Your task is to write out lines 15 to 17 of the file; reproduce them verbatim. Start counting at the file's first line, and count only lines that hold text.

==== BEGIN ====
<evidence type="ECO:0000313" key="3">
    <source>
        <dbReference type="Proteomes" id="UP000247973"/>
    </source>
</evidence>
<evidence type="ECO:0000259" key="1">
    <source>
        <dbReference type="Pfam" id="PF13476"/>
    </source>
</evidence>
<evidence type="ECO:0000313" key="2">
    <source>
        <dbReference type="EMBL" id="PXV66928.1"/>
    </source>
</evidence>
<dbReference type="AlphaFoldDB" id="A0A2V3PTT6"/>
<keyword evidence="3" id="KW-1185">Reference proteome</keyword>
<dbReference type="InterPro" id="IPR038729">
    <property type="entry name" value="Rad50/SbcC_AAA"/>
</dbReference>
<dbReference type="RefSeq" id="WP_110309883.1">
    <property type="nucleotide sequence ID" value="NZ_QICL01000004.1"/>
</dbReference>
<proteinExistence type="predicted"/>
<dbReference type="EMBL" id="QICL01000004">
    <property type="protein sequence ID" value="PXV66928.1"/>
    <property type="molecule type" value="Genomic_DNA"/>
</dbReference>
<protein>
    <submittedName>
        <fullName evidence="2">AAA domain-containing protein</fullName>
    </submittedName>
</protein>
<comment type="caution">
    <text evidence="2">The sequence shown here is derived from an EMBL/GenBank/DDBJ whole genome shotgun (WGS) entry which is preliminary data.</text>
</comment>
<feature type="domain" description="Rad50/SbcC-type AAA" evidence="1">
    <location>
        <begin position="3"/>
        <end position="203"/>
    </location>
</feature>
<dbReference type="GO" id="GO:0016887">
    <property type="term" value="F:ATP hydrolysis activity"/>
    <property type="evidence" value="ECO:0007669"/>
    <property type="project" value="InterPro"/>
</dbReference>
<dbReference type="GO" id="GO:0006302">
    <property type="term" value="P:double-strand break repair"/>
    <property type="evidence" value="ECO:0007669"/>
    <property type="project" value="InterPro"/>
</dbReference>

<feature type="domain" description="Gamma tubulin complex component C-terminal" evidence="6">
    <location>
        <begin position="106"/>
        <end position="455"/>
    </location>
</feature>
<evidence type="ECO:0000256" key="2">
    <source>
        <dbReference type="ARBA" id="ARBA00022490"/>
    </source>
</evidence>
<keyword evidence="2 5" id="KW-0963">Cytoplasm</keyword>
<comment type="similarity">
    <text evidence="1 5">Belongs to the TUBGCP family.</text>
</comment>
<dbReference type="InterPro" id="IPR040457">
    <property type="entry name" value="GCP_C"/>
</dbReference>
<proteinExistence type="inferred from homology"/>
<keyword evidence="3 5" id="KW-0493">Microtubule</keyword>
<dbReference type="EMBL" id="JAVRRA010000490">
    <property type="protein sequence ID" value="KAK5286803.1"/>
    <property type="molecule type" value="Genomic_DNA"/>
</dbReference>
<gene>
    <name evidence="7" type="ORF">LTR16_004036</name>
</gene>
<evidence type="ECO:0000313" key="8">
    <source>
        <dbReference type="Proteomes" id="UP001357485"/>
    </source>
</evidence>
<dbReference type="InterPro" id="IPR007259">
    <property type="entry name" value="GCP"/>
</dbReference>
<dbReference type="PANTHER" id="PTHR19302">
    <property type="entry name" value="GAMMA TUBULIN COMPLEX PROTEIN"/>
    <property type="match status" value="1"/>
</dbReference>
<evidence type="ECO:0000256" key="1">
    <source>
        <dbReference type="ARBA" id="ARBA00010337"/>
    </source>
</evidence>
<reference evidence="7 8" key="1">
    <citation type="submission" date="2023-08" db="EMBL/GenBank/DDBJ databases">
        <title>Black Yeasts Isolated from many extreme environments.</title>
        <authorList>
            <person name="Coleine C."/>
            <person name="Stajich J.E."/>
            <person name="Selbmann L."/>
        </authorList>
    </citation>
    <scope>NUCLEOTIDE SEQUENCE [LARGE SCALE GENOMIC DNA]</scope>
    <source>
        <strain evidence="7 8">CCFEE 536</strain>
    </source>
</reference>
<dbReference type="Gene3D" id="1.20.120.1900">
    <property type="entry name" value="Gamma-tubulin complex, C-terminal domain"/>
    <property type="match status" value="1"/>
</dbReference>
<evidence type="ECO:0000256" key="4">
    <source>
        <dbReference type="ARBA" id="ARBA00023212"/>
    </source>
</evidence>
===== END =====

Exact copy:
</evidence>
<dbReference type="AlphaFoldDB" id="A0A2V3PTT6"/>
<keyword evidence="3" id="KW-1185">Reference proteome</keyword>